CB2 receptors inhibit astrocytic MPO expression in the SN of MPTP-lesioned mice in vivo
Similar to our previous results,8, 9 GFAP immunostaining of tissues adjacent to those used for MAC-1 immunostaining showed that resting astrocytes (which have small somas with thin dendrites; inset in Figure 4a) were transformed into active astrocytes (which have enlarged cell bodies with short or thick processes; inset in Figure 4b). Treatment with WIN55,212-2 and JWH-133 inhibited astroglial activation in the MPTP-treated SN (Figures 4c and d), respectively. These inhibitory effects were reversed by AM630 (Figures 4e and f). Each compound alone had no effect (data not shown).
Several lines of evidence have demonstrated that MPO is upregulated in astrocytes in the SN of PD patients and MPTP-treated mice.8, 9 Mice deficient in MPO are resistant to MPTP neurotoxicity.7 Accordingly, we examined whether WIN55,212-2 and JWH-133 could rescue nigral dopamine neurons by inhibiting MPO expression. Compared with the PBS-treated mice (Figure 4g), the MPTP-treated mice showed a profound increase in the number of MPO+ cells in the SN (Figure 4h). This increase was dramatically attenuated by WIN55,212-2 and JWH-133 (Figures 4i and j), respectively. This inhibition was reversed by AM630 (Figures 4k and l for WIN55,212-2 and JWH-133, respectively). Quantification of the number of MPO+ cells in the SN by stereological cell counts confirmed these results, showing that the number of MPO+ cells was 287-fold higher in the MPTP-treated SN than in the SN of PBS-treated controls (P<0.001, Figure 4m). Treatment with WIN55,212-2 and JWH-133 reduced the number of MPO+ cells in the MPTP-treated SN by 88% (P<0.01; Figure 4m) and 65% (P<0.001; Figure 4m), respectively. The decrease in the number of MPO+ cells was completely abolished by AM630 (P<0.01; Figure 4m). Consistent with our previous data, additional double-immunofluorescence staining confirmed localization of MPO within astrocytes 3 days post-MPTP injection (Figure 4n).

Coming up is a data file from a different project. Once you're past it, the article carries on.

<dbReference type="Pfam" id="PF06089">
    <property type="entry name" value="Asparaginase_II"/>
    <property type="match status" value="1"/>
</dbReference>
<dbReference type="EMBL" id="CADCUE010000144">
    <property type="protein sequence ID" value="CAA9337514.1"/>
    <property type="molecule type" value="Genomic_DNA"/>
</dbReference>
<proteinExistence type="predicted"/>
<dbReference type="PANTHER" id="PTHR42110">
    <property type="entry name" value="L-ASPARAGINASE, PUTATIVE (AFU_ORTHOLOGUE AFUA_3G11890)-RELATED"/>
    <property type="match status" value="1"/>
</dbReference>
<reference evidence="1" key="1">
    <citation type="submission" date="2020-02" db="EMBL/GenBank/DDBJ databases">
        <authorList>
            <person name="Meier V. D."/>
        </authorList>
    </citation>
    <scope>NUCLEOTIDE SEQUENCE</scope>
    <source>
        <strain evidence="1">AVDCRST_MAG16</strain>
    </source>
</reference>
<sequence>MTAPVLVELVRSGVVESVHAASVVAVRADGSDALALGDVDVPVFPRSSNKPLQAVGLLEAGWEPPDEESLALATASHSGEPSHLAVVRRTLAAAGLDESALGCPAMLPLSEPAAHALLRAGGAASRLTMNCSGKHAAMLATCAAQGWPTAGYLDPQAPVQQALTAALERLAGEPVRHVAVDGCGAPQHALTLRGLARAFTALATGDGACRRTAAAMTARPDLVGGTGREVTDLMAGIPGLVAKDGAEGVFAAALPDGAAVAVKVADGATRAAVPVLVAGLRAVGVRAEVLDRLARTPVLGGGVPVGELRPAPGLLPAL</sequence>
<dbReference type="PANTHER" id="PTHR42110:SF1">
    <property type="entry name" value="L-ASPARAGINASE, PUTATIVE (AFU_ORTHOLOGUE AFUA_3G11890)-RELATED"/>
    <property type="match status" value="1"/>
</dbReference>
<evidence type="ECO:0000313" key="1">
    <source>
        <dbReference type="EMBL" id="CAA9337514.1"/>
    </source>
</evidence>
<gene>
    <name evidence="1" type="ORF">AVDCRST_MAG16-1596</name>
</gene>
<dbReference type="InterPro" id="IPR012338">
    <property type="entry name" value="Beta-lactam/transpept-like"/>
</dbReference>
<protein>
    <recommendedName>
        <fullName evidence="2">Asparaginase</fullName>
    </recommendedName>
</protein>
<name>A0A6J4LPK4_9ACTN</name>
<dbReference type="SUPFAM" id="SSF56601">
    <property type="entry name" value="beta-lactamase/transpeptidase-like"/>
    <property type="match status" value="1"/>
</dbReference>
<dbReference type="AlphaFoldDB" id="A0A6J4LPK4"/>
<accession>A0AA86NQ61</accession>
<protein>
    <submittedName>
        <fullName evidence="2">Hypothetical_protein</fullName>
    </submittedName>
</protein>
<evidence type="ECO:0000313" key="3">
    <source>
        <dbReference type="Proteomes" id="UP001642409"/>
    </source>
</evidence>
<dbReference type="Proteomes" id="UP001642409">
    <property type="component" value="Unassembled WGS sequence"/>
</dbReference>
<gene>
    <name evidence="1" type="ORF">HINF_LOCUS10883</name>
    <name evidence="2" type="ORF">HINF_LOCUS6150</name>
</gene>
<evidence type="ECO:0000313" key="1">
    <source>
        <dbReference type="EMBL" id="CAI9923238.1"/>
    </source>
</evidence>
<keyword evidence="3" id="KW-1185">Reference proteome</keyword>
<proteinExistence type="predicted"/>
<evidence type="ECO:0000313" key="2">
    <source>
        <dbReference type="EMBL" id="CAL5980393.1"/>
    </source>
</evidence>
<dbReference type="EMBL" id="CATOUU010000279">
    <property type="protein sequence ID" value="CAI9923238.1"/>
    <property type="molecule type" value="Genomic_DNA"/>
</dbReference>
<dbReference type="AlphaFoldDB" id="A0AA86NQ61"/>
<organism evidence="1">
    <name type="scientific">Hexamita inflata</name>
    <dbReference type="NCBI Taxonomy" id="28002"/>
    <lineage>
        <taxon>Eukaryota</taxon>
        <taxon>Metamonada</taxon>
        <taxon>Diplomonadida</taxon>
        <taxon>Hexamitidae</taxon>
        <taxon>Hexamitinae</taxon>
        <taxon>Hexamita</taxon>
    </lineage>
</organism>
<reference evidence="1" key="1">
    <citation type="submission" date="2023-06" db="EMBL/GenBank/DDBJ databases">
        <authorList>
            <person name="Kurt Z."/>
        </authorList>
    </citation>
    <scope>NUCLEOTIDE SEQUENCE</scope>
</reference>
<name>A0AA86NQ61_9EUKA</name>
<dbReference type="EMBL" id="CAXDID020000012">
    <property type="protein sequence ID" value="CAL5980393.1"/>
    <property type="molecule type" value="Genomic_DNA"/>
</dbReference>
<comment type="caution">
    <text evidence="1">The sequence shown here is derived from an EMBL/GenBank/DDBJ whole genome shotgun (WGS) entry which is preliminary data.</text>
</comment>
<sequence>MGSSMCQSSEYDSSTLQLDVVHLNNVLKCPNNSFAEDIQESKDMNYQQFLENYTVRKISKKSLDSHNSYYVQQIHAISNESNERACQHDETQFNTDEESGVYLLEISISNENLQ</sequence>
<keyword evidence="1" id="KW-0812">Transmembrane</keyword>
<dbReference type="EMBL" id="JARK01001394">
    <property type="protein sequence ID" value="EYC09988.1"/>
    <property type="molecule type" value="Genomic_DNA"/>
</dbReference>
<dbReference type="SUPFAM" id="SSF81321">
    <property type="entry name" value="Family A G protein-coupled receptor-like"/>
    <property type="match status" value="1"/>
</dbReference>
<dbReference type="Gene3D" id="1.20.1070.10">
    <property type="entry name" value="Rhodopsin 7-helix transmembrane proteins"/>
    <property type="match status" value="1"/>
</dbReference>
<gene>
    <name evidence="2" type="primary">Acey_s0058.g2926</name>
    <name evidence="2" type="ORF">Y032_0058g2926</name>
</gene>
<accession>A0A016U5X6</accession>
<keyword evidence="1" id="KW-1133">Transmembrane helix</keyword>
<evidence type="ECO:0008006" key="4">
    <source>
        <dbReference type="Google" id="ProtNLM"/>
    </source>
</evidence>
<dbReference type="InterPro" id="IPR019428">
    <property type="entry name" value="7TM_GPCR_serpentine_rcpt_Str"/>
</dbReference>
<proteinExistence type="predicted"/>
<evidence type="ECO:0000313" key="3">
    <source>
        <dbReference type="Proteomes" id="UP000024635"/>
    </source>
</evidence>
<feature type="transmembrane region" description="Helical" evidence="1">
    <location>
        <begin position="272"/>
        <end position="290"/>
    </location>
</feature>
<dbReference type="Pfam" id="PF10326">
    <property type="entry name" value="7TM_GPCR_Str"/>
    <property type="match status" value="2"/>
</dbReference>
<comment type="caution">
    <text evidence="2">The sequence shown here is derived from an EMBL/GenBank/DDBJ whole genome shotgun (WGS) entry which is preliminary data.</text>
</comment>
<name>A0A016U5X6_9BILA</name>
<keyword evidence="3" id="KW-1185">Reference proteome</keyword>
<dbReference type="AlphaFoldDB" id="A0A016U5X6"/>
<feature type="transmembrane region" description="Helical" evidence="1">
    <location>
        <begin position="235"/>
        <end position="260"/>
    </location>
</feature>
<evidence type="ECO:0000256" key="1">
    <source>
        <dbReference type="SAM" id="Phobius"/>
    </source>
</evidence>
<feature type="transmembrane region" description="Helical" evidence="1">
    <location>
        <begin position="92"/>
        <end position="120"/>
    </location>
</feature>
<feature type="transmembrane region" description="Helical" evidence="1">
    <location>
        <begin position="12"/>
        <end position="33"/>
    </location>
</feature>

CB2 receptors inhibit MPTP-induced BBB leakage in the SN in vivo
Several clinical and experimental results have shown increased BBB permeability in PD patients35, 36 and MPTP-treated mice,33, 37, 38 and this effect could be involved in the degeneration of dopamine neurons and the activation of glia in the SN. Thus, we examined the effects of WIN55,212-2 and JWH-133 on MPTP-induced BBB disruption by detecting FITC-labeled albumin in the brain 3 days after the last MPTP injection. Substantial increases in FITC-labeled albumin levels were evident in the MPTP-treated SN (P<0.001; Figures 5b and g) compared with the SN of the PBS-treated controls (Figures 5a and g). This MPTP-induced increase in FITC-labeled albumin levels in the SN was attenuated by treatment with WIN55,212-2 (P<0.01; Figures 5c and g) and JWH-133 (P<0.001; Figures 5d and g). This inhibition was reversed by AM630 (Figures 5e, f and g), whereas each compound alone had no effect (data not shown).
CB2 receptors inhibit MPTP-induced infiltration of peripheral immune cells in the SN in vivo
The infiltration of peripheral macrophages and lymphocytes into the brain has been observed in PD patients,2, 39 and mice deficient in CD4 are resistant to MPTP-induced neurotoxicity.14 Thus, we investigated whether CB2 receptor function affects MPTP-induced infiltration of peripheral immune cells in the SN. To measure the extent of immune cell infiltration, SN tissue was immunostained with ED1 or CD3 antibodies 3 days after the last MPTP injection, which was administered in the absence or presence of CB receptor agonists and antagonists (Figure 6). Immunohistochemical analysis revealed the infiltration of numerous ED1+ microglia/macrophages (Figure 6c) and CD3+ T cells (Figure 6d) in the SN 3 days after the MPTP injection compared with the numbers of these cells in the corresponding PBS-treated control SN (Figures 6a and b). Treatment with WIN55,212-2 and JWH-133 markedly inhibited the MPTP-induced infiltration of peripheral immune cells (Figures 6e–h), respectively. This decreased infiltration of peripheral immune cells was reversed by AM630 (Figures 6i–l). Stereological cell counting showed that the numbers of ED1+ or CD3+ cells in the MPTP-treated SN were 1107- or 887-fold higher, respectively, than those in the PBS-treated control SN (P<0.001; Figure 6m). Treatment with WIN55,212-2 reduced the number of MPTP-induced ED1+ or CD3+ cells in the SN by 93% (P<0.001) and 84% (P<0.01), respectively (Figure 6m). Similar to WIN55,212-2, JWH-133 also decreased the number of ED1+ or CD3+ cells in the SN by 81% and 72%, respectively (P<0.01; Figure 6m). This inhibition was reversed by AM630 (P<0.05, P<0.01; Figure 6m).